Portland native Caleb Sohigian got his start as a street-performer (juggler, magician, yeller) alongside his father. His previous Portland theatre experience consists of being selected as a Promising Playwright for the 2014 JAW festival, working as an apprentice for the Original Practice Shakespeare company, and performing in a number of plays at Lincoln High School, including A Dybbuk (The Dybbuk) Chicago (Amos Hart), and The Skin of Our Teeth (George Antrobus). Caleb would like to thank Katie McFarland, Jim Peerenboom, Matthew B. Zrebski and his own worried parents for their love and support.
What has been the most challenging part so far in working on this production? Most exciting?
It’s a basic thing, but I’ve had a very hard time with memorization for this production. The written in this beautiful style which I’ve never worked in before, where the lines are colloquial while still demanding precision. It’s like learning to talk again.
Most exciting? Working with Val and Mike. It doesn’t make sense. My heart palpitates throughout rehearsal. I’m holding on for dear life as these two freight trains of talent hurtle along, breaking the sound barrier while I frantically scribble down notes. It’s fantastic.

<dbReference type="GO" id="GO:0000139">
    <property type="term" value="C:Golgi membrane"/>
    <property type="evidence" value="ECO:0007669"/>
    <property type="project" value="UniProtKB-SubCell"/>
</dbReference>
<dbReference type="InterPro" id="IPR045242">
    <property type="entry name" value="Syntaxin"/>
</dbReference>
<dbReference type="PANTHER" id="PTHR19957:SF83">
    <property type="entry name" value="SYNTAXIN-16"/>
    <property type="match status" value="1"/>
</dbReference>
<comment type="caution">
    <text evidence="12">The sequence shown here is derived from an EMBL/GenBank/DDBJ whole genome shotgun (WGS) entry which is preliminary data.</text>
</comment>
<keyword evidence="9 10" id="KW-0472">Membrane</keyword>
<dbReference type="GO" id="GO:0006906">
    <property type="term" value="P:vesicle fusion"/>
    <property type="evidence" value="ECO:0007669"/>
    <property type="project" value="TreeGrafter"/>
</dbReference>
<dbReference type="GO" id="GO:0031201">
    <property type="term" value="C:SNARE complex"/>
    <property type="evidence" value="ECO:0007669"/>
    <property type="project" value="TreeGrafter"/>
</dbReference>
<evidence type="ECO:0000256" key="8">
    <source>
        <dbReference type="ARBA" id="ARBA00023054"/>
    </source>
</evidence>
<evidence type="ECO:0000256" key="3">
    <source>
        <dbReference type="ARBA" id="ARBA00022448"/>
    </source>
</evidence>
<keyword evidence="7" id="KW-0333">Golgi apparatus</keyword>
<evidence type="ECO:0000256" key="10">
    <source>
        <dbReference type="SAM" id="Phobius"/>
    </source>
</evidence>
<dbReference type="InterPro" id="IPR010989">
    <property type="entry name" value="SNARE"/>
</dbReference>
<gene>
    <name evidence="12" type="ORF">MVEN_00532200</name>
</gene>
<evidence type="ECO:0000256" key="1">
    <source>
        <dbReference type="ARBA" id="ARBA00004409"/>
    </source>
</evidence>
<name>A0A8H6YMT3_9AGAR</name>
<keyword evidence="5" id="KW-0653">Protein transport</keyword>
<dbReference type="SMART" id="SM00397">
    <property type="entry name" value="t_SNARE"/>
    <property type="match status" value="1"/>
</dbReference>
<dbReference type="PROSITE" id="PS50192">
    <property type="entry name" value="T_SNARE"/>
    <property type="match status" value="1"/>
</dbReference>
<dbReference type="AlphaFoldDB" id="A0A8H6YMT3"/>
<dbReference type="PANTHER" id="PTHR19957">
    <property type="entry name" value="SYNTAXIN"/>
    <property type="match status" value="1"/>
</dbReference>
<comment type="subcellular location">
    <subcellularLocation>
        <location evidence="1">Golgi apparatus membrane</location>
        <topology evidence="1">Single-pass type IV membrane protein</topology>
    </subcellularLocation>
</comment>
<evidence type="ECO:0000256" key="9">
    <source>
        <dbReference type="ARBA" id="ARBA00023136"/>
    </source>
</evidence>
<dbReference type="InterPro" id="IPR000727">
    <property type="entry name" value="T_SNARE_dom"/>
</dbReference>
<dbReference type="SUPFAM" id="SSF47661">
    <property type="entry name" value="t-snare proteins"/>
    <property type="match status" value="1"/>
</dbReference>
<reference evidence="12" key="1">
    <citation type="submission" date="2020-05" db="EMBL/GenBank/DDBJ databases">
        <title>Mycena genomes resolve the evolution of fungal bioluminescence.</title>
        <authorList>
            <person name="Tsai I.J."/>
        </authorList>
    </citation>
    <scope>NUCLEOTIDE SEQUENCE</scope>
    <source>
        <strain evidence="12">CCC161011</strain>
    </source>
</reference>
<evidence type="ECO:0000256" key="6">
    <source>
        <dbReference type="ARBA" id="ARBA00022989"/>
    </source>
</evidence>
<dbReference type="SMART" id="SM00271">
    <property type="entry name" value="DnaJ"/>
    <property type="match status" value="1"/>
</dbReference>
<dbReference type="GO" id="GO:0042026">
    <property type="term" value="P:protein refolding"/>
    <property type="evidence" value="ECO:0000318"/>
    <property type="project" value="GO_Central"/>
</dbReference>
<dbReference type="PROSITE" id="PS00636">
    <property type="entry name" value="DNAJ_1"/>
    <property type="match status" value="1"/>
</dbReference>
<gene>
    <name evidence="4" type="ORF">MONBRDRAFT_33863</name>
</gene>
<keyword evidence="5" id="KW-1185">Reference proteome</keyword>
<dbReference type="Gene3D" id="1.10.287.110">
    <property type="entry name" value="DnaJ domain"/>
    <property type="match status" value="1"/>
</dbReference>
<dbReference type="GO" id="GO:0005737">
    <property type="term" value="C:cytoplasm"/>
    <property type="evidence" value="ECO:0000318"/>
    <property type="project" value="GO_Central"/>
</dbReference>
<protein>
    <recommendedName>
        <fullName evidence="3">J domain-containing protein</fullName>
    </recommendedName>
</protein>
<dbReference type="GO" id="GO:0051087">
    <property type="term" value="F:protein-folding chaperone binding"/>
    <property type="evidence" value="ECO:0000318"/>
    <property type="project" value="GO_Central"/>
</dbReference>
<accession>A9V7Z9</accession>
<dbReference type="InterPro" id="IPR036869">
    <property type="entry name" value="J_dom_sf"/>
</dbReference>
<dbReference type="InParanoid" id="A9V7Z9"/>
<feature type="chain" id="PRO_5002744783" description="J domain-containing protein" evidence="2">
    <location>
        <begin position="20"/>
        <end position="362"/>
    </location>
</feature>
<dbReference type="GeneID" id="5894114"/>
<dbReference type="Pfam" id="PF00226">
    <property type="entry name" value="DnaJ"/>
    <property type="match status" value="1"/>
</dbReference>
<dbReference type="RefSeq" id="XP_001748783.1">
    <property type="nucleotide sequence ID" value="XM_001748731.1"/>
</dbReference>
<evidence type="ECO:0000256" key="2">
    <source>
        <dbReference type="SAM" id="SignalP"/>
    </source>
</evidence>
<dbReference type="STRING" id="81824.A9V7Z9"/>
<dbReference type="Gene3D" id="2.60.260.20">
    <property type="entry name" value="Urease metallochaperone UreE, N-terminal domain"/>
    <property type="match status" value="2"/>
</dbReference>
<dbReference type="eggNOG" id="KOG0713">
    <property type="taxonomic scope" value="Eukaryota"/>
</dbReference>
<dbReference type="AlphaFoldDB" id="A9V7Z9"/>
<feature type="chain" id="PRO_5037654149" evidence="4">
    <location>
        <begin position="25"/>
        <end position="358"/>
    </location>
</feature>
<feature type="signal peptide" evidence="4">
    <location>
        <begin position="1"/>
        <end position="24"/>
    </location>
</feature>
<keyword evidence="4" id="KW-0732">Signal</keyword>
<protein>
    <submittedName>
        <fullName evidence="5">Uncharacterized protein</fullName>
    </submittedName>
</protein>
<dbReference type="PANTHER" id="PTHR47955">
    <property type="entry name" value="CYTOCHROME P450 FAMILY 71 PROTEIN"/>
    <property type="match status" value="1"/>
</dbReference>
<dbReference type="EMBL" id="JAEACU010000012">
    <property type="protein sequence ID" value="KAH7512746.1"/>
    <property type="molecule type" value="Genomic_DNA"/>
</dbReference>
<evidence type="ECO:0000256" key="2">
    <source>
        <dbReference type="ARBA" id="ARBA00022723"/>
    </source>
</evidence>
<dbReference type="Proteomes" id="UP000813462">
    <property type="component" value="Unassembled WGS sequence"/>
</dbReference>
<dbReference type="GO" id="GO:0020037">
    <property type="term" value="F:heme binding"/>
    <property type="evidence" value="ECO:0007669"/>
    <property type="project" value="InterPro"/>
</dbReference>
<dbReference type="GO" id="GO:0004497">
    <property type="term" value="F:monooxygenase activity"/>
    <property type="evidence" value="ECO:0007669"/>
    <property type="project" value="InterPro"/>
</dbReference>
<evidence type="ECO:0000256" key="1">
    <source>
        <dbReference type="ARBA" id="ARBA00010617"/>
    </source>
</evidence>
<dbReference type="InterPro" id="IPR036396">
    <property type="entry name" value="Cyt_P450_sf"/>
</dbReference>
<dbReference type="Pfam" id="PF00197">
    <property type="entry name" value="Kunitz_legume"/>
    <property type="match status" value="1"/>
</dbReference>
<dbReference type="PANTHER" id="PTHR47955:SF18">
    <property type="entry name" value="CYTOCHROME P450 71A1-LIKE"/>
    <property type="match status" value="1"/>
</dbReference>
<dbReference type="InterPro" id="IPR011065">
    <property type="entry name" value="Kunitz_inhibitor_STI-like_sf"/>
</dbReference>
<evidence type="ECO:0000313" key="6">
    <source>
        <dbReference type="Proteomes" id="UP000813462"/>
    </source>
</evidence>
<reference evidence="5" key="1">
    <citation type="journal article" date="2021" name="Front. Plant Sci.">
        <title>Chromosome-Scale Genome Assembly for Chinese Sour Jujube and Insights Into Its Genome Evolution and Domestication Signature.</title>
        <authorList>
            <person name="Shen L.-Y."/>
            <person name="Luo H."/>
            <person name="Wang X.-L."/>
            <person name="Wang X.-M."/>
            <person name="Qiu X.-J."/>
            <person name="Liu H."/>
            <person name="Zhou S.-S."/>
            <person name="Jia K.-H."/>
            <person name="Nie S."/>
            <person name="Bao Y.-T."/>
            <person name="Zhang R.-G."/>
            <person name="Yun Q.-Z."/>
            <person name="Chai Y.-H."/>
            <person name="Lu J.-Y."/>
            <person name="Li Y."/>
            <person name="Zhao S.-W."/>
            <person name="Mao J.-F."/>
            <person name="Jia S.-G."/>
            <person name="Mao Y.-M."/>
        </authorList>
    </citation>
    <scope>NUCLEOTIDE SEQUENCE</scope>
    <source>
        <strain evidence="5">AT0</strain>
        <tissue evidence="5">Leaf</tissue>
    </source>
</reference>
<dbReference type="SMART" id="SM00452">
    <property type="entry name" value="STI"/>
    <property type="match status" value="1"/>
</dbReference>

What do you think this production has to say about human connections? Are they frail? Strong? Is it hopeful, or pessimistic?
Strong, but strained. The characters remain hopeful through a great deal of storm. But who knows? My interpretation may change once I’ve lived longer.
What do you think about personal ads?
Wow, I’m not sure! Judging by my cousin’s success with Tinder, I’d say the format is quite appealing. I mean, success is a loose term here. We have our doubts. His girlfriend is always busy when we have family gatherings. Last time I mentioned her he was all like “yeah, she’s great” but like, down at his lap so I couldn’t see his eyes. Also they are never in pictures together, except in like, Facetime screenshots. Honestly I think we’re growing apart.